Arizona Senate election audit official: ‘Ludicrous’ to say machines ruined
PHOENIX – Arizona Senate liaison Ken Bennett on Monday scoffed at the notion Maricopa County’s voting machines can’t be reused after being inspected during the ongoing Cyber Ninjas-led election audit.
“That’s totally ludicrous,” Bennett told KTAR News 92.3 FM’s The Mike Broomhead Show on the day the audit resumed following a 10-day hiatus necessitated by a scheduling conflict.
On Thursday, Arizona Secretary of State Katie Hobbs sent a letter to the Maricopa County Board of Supervisors that said the equipment has “been compromised” as a result of being handled by Senate-hired contractors and can’t be used in future elections.
Bennett, a former state Secretary of State, said the equipment has been kept secure and handled properly.
“There’s nothing that’s been done to the machines that would make them unusable,” he said.
According to Hobbs’ letter, election security experts told her office that once machines leave the custody of election officials there’s no way to ensure they are safe to use again.
“Instead, the county should acquire new machines to ensure secure and accurate elections in Maricopa County going forward,” the letter said.
The cost of replacing the Dominion Voting Systems machines in the state’s largest county has been estimated at more than $6 million.
Bennett said it’s “crazy” to say the county will have to purchase new equipment.
“There’s nothing wrong with these machines,” he said. “If the county needs to spend a few thousand dollars to have Dominion come back in and verify that, they could do that easily instead of talk about, ‘They’re totally unusable we’ve got to get rid of them.’ That’s crazy,” Bennett said.
Maricopa County has already authorized two audits of its November 2020 general election and found no problems with the count.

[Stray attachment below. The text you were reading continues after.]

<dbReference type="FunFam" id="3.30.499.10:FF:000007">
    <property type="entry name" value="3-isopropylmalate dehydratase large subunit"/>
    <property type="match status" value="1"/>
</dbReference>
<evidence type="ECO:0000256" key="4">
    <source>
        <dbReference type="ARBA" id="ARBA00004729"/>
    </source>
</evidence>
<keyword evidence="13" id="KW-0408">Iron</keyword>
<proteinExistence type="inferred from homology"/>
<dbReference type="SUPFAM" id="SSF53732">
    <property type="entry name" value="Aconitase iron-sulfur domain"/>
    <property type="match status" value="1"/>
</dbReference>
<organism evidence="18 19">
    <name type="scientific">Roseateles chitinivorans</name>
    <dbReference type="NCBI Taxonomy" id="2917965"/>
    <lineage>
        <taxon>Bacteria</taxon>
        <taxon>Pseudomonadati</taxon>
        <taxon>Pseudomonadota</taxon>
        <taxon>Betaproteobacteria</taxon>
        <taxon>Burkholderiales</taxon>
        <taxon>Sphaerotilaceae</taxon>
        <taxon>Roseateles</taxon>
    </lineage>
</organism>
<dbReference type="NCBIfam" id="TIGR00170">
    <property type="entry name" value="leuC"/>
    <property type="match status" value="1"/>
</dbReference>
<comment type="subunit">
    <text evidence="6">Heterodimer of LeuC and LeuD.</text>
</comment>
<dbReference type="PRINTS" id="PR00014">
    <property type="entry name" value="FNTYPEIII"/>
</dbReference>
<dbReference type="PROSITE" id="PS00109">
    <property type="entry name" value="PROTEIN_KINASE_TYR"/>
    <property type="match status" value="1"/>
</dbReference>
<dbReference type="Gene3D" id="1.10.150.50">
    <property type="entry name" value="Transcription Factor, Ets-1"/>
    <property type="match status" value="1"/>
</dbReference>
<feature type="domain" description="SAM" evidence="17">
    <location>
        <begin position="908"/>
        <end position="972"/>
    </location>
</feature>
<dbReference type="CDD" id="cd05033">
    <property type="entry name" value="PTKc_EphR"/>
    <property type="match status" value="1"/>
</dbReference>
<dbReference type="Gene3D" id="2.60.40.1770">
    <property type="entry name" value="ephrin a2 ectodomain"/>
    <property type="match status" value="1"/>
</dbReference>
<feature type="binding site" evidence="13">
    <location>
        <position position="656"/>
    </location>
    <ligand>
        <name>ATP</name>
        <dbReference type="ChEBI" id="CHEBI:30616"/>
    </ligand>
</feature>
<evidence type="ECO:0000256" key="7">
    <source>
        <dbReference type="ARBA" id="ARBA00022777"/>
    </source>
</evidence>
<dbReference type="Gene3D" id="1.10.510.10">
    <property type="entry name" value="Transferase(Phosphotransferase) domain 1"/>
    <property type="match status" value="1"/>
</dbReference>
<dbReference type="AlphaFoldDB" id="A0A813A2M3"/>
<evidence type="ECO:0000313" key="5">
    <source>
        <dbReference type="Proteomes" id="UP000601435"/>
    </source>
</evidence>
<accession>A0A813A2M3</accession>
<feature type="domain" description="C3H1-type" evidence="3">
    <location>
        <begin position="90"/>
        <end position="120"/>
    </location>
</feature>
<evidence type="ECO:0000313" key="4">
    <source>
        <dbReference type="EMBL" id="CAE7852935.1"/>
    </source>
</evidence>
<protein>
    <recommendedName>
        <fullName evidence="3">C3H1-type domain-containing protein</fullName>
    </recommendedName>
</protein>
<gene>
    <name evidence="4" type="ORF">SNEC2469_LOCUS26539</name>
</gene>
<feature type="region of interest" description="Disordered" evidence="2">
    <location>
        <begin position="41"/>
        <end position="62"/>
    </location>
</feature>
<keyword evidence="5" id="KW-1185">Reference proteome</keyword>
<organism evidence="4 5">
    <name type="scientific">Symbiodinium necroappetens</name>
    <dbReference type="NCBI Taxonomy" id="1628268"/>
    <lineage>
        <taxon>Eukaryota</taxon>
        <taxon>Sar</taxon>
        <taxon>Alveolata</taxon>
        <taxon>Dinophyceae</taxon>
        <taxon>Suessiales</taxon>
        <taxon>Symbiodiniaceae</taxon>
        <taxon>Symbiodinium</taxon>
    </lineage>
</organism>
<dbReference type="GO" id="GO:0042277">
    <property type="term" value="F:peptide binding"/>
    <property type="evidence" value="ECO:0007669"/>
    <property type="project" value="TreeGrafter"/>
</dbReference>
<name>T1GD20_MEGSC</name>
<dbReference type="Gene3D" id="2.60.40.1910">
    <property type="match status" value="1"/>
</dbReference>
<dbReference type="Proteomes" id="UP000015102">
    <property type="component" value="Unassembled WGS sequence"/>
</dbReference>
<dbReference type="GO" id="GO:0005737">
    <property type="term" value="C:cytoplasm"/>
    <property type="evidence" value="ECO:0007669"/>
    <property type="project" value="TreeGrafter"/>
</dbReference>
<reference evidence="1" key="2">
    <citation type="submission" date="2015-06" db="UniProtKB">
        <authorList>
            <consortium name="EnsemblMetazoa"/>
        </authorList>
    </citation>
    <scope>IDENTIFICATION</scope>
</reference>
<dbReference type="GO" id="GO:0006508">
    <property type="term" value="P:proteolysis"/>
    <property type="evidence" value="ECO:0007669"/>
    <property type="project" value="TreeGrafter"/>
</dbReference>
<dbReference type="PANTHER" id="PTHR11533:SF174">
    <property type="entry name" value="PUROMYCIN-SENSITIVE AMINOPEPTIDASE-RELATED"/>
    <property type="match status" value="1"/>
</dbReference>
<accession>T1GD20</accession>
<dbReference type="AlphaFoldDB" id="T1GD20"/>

At the urging of supporters of Donald Trump who refuse to accept President Joe Biden’s victory in Arizona, the Senate insisted on a third and subpoenaed the nearly 2.1 million ballots and equipment.
After winning a legal fight over the subpoena, Senate President Karen Fann hired Florida-based Cyber Ninjas to oversee three other contractors on the audit.
Fann, Republican, said the aim of the audit is to restore faith in the election system, not to reverse the result of the Arizona election.
However, her selection of Cyber Ninjas’ $150,000 bid quickly drew scrutiny over founder Doug Logan’s deleted Twitter account, which had activity supporting unfounded election conspiracy theories.
Questions have since arisen about the sources of funds being raised in the name of the audit as well as unorthodox methods of inspecting ballots.
County officials have defended the integrity of their election operations and questioned the auditors’ methods and intentions. On Friday, County Attorney Allister Adel sent Fann a hold and preservation notice asking contractors and others associated with the audit to preserve documents and evidence for possible legal action.
The audit began April 23 at Arizona Veterans Memorial Coliseum. The counting paused May 14 because of graduation ceremonies previously booked at the Coliseum for last week and resumed Monday.
At the time of the break, about 500,000 ballots, less than 25% percent of the total, had been counted. The Coliseum is available to the auditors through the end of June.
“So we’re confident that that will give us enough time to get the other three-quarters of the ballots county,” said Bennett, who at the start of the audit expressed confidence it would be completed by the original May 14 goal.
The Associated Press contributed to this report.